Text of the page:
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Letter From The Editor

June 2024
3min read

Here it is April, the month of blustery weather and Paul Revere. Much fifing, much drumming, and many reminders that The British Are Coming.

But of course the British are already here. They are here in their red coats and bearskins, accoutered cap-a-pie like their predecessors of ’75, and you can see them starting on page 45 of this issue. The occasion is a re-enactment of the Battle of White Plains, and we have placed it right after an account of the real battle. The participants were hundreds of enthusiastic hobbyists drawn from almost every walk of life. Their organizations are based on many famous American, British, and even Hessian regiments, whose uniforms, insignia, and weapons have been painstakingly copied; there are ceremonial relationships between the “regiments” and their surviving real-life counterparts here and overseas. The members carry real muskets, drag a few real cannon, and conduct their exercises on historic battlegrounds. There is a great zeal for drill, punctilio, and authenticity, except perhaps for those who have been detailed to play dead on rainy days. No one seems to mind being on the eventually losing side—the British—since they have so much more brilliant dress and, in the long view, such a great tradition.

As the bicentennial of the Revolution draws ever nearer, more and more such events will take place, just as many Civil War battles were re-enacted by eager pseudosoldiery during the recent centennial ofthat monumental conflict. There was a great rattle of musketry and roar of cannon from 1961 to 1965, too, even though the rules—for instance, that battles come out as they did originally—required a few rather reluctant retreats. And as for mere numbers, there were 2,500 men, Yanks and Rebels, at the restaged Antietam.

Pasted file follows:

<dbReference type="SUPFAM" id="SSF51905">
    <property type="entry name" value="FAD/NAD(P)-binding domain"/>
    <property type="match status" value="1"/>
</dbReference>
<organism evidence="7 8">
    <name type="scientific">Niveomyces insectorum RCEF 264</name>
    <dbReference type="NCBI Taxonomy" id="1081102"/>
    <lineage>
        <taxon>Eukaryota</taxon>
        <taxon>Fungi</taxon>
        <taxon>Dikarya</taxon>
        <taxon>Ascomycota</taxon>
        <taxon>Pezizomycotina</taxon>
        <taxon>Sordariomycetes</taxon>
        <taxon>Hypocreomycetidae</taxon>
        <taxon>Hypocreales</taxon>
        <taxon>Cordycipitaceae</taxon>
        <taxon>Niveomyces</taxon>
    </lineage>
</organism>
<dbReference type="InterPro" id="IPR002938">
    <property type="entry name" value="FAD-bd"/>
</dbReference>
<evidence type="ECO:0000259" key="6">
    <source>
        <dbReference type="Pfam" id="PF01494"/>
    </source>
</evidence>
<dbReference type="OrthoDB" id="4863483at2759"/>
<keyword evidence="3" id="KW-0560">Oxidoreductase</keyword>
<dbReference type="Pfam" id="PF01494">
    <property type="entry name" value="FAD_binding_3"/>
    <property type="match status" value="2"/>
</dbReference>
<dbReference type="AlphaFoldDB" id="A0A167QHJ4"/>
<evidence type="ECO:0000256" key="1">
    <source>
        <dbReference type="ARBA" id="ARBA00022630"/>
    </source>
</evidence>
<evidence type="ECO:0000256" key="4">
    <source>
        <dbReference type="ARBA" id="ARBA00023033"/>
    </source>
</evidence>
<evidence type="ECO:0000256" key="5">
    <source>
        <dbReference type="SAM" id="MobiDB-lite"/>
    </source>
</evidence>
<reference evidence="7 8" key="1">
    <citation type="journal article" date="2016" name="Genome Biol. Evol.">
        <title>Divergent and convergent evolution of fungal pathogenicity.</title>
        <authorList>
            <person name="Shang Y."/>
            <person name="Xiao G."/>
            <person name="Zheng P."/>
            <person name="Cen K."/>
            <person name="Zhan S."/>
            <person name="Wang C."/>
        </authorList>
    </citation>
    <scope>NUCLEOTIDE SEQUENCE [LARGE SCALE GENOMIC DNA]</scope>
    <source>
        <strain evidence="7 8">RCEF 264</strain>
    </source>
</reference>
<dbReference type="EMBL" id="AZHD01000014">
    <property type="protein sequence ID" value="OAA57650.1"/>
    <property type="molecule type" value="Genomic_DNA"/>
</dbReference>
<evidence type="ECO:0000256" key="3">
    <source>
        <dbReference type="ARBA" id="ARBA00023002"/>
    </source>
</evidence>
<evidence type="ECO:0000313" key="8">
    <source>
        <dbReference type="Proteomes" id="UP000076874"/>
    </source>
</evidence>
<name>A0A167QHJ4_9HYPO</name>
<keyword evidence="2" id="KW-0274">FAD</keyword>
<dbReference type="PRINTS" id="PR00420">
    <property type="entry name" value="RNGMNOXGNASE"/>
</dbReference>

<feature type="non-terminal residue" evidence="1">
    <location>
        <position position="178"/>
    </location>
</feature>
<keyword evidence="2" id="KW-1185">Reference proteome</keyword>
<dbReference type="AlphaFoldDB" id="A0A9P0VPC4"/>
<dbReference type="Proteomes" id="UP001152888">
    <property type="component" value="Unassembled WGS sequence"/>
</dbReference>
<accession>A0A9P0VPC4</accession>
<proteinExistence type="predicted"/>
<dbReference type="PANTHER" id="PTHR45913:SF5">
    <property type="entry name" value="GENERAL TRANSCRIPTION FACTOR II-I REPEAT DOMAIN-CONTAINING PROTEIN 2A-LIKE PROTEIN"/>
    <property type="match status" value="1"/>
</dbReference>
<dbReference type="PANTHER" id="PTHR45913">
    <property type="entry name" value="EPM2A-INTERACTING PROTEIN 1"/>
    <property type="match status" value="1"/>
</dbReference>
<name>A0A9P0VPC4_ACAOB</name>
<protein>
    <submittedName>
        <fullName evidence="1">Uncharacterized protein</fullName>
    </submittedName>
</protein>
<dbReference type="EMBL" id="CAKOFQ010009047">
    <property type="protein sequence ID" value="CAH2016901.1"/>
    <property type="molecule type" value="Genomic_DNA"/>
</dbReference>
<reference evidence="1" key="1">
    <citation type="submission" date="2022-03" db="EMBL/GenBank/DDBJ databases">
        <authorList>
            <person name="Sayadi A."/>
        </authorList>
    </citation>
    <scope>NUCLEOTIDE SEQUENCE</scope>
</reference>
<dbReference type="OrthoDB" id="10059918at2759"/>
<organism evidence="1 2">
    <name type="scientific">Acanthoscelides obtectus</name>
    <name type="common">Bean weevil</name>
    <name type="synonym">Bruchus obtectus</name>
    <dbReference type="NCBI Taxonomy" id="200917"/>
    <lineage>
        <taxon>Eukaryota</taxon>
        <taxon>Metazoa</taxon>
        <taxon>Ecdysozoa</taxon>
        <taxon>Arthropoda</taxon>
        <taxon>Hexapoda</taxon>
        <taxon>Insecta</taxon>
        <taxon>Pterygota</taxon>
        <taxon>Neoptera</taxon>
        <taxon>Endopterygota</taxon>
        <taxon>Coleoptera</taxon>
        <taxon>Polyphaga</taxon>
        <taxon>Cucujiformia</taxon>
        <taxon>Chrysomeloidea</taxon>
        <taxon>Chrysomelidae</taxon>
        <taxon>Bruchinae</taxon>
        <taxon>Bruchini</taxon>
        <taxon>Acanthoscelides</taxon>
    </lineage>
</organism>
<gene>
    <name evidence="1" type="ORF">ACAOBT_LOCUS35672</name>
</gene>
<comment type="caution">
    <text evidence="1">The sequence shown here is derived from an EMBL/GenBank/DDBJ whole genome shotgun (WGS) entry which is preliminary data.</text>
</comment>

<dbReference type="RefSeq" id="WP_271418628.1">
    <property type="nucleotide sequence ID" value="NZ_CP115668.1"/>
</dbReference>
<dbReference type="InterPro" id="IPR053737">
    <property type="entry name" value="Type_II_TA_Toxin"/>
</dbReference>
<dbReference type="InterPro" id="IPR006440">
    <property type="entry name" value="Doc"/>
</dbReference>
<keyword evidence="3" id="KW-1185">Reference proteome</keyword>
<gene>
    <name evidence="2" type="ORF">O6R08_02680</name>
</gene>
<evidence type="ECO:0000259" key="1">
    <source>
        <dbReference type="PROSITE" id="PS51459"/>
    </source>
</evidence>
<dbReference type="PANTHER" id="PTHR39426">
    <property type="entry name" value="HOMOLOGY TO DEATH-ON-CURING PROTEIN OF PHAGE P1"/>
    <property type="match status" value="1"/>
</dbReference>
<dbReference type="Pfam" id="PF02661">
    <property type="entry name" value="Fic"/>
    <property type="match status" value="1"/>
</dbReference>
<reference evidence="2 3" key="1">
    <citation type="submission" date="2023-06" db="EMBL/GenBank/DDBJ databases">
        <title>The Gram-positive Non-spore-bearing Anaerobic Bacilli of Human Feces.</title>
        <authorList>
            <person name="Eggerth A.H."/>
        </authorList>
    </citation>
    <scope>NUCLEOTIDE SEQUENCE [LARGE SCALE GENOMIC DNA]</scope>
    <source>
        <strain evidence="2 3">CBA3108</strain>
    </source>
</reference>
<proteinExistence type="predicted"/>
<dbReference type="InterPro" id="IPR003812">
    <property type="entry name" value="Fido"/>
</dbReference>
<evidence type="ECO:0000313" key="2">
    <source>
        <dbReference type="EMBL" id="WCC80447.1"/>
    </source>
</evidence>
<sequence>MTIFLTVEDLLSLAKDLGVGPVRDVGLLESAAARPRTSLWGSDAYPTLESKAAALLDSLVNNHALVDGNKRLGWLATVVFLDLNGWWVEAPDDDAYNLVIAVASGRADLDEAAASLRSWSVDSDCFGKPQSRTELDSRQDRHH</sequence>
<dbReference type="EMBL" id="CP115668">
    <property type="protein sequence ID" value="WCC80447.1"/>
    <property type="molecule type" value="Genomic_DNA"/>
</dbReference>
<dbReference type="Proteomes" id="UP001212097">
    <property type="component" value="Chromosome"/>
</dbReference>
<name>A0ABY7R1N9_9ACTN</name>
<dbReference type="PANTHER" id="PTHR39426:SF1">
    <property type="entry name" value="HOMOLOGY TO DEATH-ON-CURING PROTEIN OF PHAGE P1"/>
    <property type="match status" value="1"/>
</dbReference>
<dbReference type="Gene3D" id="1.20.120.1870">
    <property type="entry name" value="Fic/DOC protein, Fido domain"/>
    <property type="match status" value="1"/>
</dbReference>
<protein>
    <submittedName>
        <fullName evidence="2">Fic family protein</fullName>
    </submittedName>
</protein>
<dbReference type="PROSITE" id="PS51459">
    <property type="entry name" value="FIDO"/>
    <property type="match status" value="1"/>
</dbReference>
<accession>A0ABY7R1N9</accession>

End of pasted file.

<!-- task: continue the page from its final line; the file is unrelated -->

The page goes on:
This is pasteurized war, to be sure, with nearly all the harmful ingredients taken out, like getting killed or wounded, and some of the fun, like looting and censoring mail, but it is a compelling phenomenon just the same. Is there some serious historical purpose hidden behind all the smoke puffs and cries of “Charge!” and “Forward, the Black Watch!” ? Is it merely a chance to indulge Walter Mitty-ish heroic fantasies and frustrated histrionic ambitions? Is it just the fun of playing soldier? Is the boy forever locked in the man?

The popularity of war seems a strange thing in a time when, as every organ of news and opinion tells us, there is a great yearning for peace. It is preached from every pulpit and promised by every politician. Not one of our readers can have failed to see at least one recent peace demonstration—or peace march, or peace rock-throwing-at-the-cops. Although their terms may be a little different, college students, flower children, military men, and all the rulers of the world profess alike their love of peace. The peacemaker has replaced the conqueror in the world’s pantheon, giving us a mixed bag of heroes like Hammarskj’jöld, Gandhi, and Henry Kissinger. And even though the Bible and the chronicles of ancient, medieval, and modern history are pretty solidly full of martial exercises, one might have hoped, somehow, that change might be at hand. But the cynics usually have the last word. Here is a wry comment by that dean of cynics, H. L. Mencken: